It filed suit in the District Court of New York, USA. ...
Before even the first papers had even been filed, the then-Prime Minister Rajiv Gandhi started making grandiose claims of a $2 billion compensation that his government would be seeking from [Union Carbide Corporation ("UCC")]. Big mistake.
Any lawyer would connect this statement to the filing of the suit in the USA and ask the American court to dismiss the case since the Indian Government was “forum shopping”, or in lay terms, simply looking for the best bargain. American Courts since 1981 had stopped entertaining foreign claims that could be filed elsewhere, but had been filed in the USA with the sole motive of getting a better award of damages. ...
To counter this, the Indian government made an even more stupid move. It claimed that the Indian judicial system was incompetent and inefficient to deal with the problem. It got professors and experts to file affidavits running down the Indian judicial system before American courts.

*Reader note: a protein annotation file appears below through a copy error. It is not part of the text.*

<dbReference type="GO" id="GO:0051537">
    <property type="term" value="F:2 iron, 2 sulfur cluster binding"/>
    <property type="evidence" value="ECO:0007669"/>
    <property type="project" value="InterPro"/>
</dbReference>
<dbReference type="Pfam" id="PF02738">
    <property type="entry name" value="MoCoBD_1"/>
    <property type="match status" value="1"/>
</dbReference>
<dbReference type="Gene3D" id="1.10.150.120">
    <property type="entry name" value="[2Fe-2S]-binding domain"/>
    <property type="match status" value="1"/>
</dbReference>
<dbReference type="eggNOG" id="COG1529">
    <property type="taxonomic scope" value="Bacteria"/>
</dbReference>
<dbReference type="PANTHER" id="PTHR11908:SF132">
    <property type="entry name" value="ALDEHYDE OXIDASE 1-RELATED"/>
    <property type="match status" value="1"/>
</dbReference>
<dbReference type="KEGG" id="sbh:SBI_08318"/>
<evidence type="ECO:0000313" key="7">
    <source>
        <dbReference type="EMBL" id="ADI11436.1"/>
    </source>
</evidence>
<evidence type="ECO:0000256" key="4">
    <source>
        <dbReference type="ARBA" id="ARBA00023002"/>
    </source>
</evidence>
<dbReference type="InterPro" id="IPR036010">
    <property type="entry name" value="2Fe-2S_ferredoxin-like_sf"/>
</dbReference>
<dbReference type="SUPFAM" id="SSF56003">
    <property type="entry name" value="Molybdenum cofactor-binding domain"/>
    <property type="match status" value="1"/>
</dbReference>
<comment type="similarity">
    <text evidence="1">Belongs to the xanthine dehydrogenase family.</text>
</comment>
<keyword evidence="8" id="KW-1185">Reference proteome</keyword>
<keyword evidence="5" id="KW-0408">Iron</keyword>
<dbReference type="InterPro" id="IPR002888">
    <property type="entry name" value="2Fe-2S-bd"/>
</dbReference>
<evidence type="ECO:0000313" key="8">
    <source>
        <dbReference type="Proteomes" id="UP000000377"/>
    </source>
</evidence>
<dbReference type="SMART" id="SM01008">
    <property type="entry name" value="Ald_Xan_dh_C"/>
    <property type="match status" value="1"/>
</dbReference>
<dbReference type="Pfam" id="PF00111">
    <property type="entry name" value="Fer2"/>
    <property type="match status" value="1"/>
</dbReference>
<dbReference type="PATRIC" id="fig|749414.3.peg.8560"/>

Humiliatingly, it was upto the UCC lawyers to defend the Indian judicial system asking for the case to be moved to India. They also pointed out the simple logistical problem of having to haul thousands of documents, mountains of evidence and thousands of witnesses halfway across the world for a trial.
Naturally no American court wanted to be stuck with an expensive, unending case on its hands and the district court of New York threw out the case. The Indian government cut a pretty sorry figure as it dragged itself to the district court of Bhopal, Madhya Pradesh for the next round of litigation. Before the same judicial system and judges it claimed were incompetent and inefficient.
As the litigation dragged on in the Indian courts, Union Carbide eventually settled for $470 million on terms that included dismissal of criminal charges. Prasanna then describes a painfully slow disbursement process, and suggests that the Indian government as plaintiff was burdened by a serious conflict of interest: